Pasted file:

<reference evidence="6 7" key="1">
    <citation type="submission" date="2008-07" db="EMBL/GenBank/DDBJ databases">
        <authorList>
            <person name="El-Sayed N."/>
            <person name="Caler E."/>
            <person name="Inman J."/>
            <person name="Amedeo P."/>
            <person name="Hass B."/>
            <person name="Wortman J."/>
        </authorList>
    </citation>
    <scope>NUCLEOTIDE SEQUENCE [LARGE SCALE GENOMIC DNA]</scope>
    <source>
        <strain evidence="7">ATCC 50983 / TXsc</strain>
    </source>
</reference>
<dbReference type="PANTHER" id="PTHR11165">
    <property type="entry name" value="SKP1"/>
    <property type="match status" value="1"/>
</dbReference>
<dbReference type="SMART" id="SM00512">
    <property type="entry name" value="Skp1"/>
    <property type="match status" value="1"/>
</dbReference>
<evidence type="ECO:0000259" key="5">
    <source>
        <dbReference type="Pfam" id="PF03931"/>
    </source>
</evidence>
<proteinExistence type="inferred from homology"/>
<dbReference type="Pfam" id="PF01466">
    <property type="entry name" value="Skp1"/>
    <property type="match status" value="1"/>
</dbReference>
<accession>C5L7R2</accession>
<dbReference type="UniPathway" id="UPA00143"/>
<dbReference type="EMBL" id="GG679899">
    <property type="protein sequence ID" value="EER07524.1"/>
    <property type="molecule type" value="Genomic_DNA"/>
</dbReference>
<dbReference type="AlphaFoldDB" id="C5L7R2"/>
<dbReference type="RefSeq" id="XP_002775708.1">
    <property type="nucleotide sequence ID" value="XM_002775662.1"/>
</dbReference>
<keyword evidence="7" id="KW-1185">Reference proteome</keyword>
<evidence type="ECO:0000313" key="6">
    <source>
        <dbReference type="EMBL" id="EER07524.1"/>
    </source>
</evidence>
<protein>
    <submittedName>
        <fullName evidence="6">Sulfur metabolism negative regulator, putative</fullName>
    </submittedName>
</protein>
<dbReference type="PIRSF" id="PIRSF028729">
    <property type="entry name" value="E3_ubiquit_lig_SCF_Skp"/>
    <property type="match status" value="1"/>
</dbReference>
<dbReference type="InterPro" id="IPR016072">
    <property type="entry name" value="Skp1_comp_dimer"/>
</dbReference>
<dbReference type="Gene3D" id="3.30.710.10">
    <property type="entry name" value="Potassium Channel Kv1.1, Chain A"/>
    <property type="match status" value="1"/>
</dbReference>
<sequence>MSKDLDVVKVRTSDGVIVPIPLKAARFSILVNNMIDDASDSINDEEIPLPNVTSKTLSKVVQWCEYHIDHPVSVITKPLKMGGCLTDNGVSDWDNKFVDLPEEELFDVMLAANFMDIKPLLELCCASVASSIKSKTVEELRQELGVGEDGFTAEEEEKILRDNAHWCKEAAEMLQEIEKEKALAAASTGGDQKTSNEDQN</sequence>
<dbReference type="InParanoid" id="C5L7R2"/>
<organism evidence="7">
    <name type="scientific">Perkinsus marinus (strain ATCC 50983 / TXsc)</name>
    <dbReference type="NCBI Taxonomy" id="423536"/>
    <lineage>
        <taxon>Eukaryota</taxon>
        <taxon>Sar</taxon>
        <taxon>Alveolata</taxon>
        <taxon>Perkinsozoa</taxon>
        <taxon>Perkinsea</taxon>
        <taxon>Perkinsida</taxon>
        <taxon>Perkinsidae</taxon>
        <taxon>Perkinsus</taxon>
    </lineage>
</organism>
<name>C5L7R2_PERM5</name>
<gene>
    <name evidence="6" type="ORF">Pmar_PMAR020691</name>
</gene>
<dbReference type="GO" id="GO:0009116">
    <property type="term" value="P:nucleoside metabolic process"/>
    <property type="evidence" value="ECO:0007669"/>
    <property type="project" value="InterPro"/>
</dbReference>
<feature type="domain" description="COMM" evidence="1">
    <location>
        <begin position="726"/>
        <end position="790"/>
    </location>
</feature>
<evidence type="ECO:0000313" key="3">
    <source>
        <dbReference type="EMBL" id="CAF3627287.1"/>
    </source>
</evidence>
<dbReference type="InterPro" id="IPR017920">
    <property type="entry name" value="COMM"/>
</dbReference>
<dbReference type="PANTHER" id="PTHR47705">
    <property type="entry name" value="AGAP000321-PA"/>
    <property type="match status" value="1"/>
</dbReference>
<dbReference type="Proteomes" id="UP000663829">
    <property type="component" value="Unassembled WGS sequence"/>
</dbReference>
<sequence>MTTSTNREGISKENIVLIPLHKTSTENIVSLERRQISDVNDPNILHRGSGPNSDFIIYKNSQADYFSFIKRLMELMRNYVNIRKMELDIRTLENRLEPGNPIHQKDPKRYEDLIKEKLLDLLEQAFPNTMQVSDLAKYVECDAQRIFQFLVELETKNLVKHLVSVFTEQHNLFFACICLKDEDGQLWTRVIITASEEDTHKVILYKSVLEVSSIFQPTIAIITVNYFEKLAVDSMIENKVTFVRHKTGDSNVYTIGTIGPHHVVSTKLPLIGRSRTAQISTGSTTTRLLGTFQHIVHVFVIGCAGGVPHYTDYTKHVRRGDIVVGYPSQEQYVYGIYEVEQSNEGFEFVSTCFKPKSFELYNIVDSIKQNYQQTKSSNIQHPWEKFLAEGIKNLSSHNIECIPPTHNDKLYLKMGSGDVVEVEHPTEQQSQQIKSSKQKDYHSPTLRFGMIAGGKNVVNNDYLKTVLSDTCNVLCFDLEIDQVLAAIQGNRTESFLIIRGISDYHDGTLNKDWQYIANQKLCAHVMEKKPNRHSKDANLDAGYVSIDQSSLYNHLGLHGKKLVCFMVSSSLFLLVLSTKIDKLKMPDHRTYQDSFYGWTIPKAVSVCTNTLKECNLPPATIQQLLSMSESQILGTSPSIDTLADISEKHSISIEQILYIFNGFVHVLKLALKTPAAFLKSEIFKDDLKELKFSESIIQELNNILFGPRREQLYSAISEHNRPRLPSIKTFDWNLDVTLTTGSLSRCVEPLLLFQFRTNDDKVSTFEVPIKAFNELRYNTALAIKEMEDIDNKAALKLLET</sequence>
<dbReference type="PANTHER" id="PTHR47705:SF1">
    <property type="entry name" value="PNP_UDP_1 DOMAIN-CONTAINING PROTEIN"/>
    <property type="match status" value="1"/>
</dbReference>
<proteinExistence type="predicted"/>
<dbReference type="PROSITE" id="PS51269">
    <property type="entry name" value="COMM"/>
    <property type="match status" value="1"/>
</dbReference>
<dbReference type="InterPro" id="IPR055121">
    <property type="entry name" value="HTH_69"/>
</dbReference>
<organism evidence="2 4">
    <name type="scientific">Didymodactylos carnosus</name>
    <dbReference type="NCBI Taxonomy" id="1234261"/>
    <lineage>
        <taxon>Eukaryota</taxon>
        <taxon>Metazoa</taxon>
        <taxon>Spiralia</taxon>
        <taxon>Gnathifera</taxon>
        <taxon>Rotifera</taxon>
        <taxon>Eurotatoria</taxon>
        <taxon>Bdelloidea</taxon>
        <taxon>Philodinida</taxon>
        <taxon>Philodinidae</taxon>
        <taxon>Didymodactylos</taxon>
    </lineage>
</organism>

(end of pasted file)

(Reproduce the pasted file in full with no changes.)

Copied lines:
<reference evidence="6 7" key="1">
    <citation type="submission" date="2008-07" db="EMBL/GenBank/DDBJ databases">
        <authorList>
            <person name="El-Sayed N."/>
            <person name="Caler E."/>
            <person name="Inman J."/>
            <person name="Amedeo P."/>
            <person name="Hass B."/>
            <person name="Wortman J."/>
        </authorList>
    </citation>
    <scope>NUCLEOTIDE SEQUENCE [LARGE SCALE GENOMIC DNA]</scope>
    <source>
        <strain evidence="7">ATCC 50983 / TXsc</strain>
    </source>
</reference>
<dbReference type="PANTHER" id="PTHR11165">
    <property type="entry name" value="SKP1"/>
    <property type="match status" value="1"/>
</dbReference>
<dbReference type="SMART" id="SM00512">
    <property type="entry name" value="Skp1"/>
    <property type="match status" value="1"/>
</dbReference>
<evidence type="ECO:0000259" key="5">
    <source>
        <dbReference type="Pfam" id="PF03931"/>
    </source>
</evidence>
<proteinExistence type="inferred from homology"/>
<dbReference type="Pfam" id="PF01466">
    <property type="entry name" value="Skp1"/>
    <property type="match status" value="1"/>
</dbReference>
<accession>C5L7R2</accession>
<dbReference type="UniPathway" id="UPA00143"/>
<dbReference type="EMBL" id="GG679899">
    <property type="protein sequence ID" value="EER07524.1"/>
    <property type="molecule type" value="Genomic_DNA"/>
</dbReference>
<dbReference type="AlphaFoldDB" id="C5L7R2"/>
<dbReference type="RefSeq" id="XP_002775708.1">
    <property type="nucleotide sequence ID" value="XM_002775662.1"/>
</dbReference>
<keyword evidence="7" id="KW-1185">Reference proteome</keyword>
<evidence type="ECO:0000313" key="6">
    <source>
        <dbReference type="EMBL" id="EER07524.1"/>
    </source>
</evidence>
<protein>
    <submittedName>
        <fullName evidence="6">Sulfur metabolism negative regulator, putative</fullName>
    </submittedName>
</protein>
<dbReference type="PIRSF" id="PIRSF028729">
    <property type="entry name" value="E3_ubiquit_lig_SCF_Skp"/>
    <property type="match status" value="1"/>
</dbReference>
<dbReference type="InterPro" id="IPR016072">
    <property type="entry name" value="Skp1_comp_dimer"/>
</dbReference>
<dbReference type="Gene3D" id="3.30.710.10">
    <property type="entry name" value="Potassium Channel Kv1.1, Chain A"/>
    <property type="match status" value="1"/>
</dbReference>
<sequence>MSKDLDVVKVRTSDGVIVPIPLKAARFSILVNNMIDDASDSINDEEIPLPNVTSKTLSKVVQWCEYHIDHPVSVITKPLKMGGCLTDNGVSDWDNKFVDLPEEELFDVMLAANFMDIKPLLELCCASVASSIKSKTVEELRQELGVGEDGFTAEEEEKILRDNAHWCKEAAEMLQEIEKEKALAAASTGGDQKTSNEDQN</sequence>
<dbReference type="InParanoid" id="C5L7R2"/>
<organism evidence="7">
    <name type="scientific">Perkinsus marinus (strain ATCC 50983 / TXsc)</name>
    <dbReference type="NCBI Taxonomy" id="423536"/>
    <lineage>
        <taxon>Eukaryota</taxon>
        <taxon>Sar</taxon>
        <taxon>Alveolata</taxon>
        <taxon>Perkinsozoa</taxon>
        <taxon>Perkinsea</taxon>
        <taxon>Perkinsida</taxon>
        <taxon>Perkinsidae</taxon>
        <taxon>Perkinsus</taxon>
    </lineage>
</organism>
<name>C5L7R2_PERM5</name>
<gene>
    <name evidence="6" type="ORF">Pmar_PMAR020691</name>
</gene>
<dbReference type="GO" id="GO:0009116">
    <property type="term" value="P:nucleoside metabolic process"/>
    <property type="evidence" value="ECO:0007669"/>
    <property type="project" value="InterPro"/>
</dbReference>
<feature type="domain" description="COMM" evidence="1">
    <location>
        <begin position="726"/>
        <end position="790"/>
    </location>
</feature>
<evidence type="ECO:0000313" key="3">
    <source>
        <dbReference type="EMBL" id="CAF3627287.1"/>
    </source>
</evidence>
<dbReference type="InterPro" id="IPR017920">
    <property type="entry name" value="COMM"/>
</dbReference>
<dbReference type="PANTHER" id="PTHR47705">
    <property type="entry name" value="AGAP000321-PA"/>
    <property type="match status" value="1"/>
</dbReference>
<dbReference type="Proteomes" id="UP000663829">
    <property type="component" value="Unassembled WGS sequence"/>
</dbReference>
<sequence>MTTSTNREGISKENIVLIPLHKTSTENIVSLERRQISDVNDPNILHRGSGPNSDFIIYKNSQADYFSFIKRLMELMRNYVNIRKMELDIRTLENRLEPGNPIHQKDPKRYEDLIKEKLLDLLEQAFPNTMQVSDLAKYVECDAQRIFQFLVELETKNLVKHLVSVFTEQHNLFFACICLKDEDGQLWTRVIITASEEDTHKVILYKSVLEVSSIFQPTIAIITVNYFEKLAVDSMIENKVTFVRHKTGDSNVYTIGTIGPHHVVSTKLPLIGRSRTAQISTGSTTTRLLGTFQHIVHVFVIGCAGGVPHYTDYTKHVRRGDIVVGYPSQEQYVYGIYEVEQSNEGFEFVSTCFKPKSFELYNIVDSIKQNYQQTKSSNIQHPWEKFLAEGIKNLSSHNIECIPPTHNDKLYLKMGSGDVVEVEHPTEQQSQQIKSSKQKDYHSPTLRFGMIAGGKNVVNNDYLKTVLSDTCNVLCFDLEIDQVLAAIQGNRTESFLIIRGISDYHDGTLNKDWQYIANQKLCAHVMEKKPNRHSKDANLDAGYVSIDQSSLYNHLGLHGKKLVCFMVSSSLFLLVLSTKIDKLKMPDHRTYQDSFYGWTIPKAVSVCTNTLKECNLPPATIQQLLSMSESQILGTSPSIDTLADISEKHSISIEQILYIFNGFVHVLKLALKTPAAFLKSEIFKDDLKELKFSESIIQELNNILFGPRREQLYSAISEHNRPRLPSIKTFDWNLDVTLTTGSLSRCVEPLLLFQFRTNDDKVSTFEVPIKAFNELRYNTALAIKEMEDIDNKAALKLLET</sequence>
<dbReference type="PANTHER" id="PTHR47705:SF1">
    <property type="entry name" value="PNP_UDP_1 DOMAIN-CONTAINING PROTEIN"/>
    <property type="match status" value="1"/>
</dbReference>
<proteinExistence type="predicted"/>
<dbReference type="PROSITE" id="PS51269">
    <property type="entry name" value="COMM"/>
    <property type="match status" value="1"/>
</dbReference>
<dbReference type="InterPro" id="IPR055121">
    <property type="entry name" value="HTH_69"/>
</dbReference>
<organism evidence="2 4">
    <name type="scientific">Didymodactylos carnosus</name>
    <dbReference type="NCBI Taxonomy" id="1234261"/>
    <lineage>
        <taxon>Eukaryota</taxon>
        <taxon>Metazoa</taxon>
        <taxon>Spiralia</taxon>
        <taxon>Gnathifera</taxon>
        <taxon>Rotifera</taxon>
        <taxon>Eurotatoria</taxon>
        <taxon>Bdelloidea</taxon>
        <taxon>Philodinida</taxon>
        <taxon>Philodinidae</taxon>
        <taxon>Didymodactylos</taxon>
    </lineage>
</organism>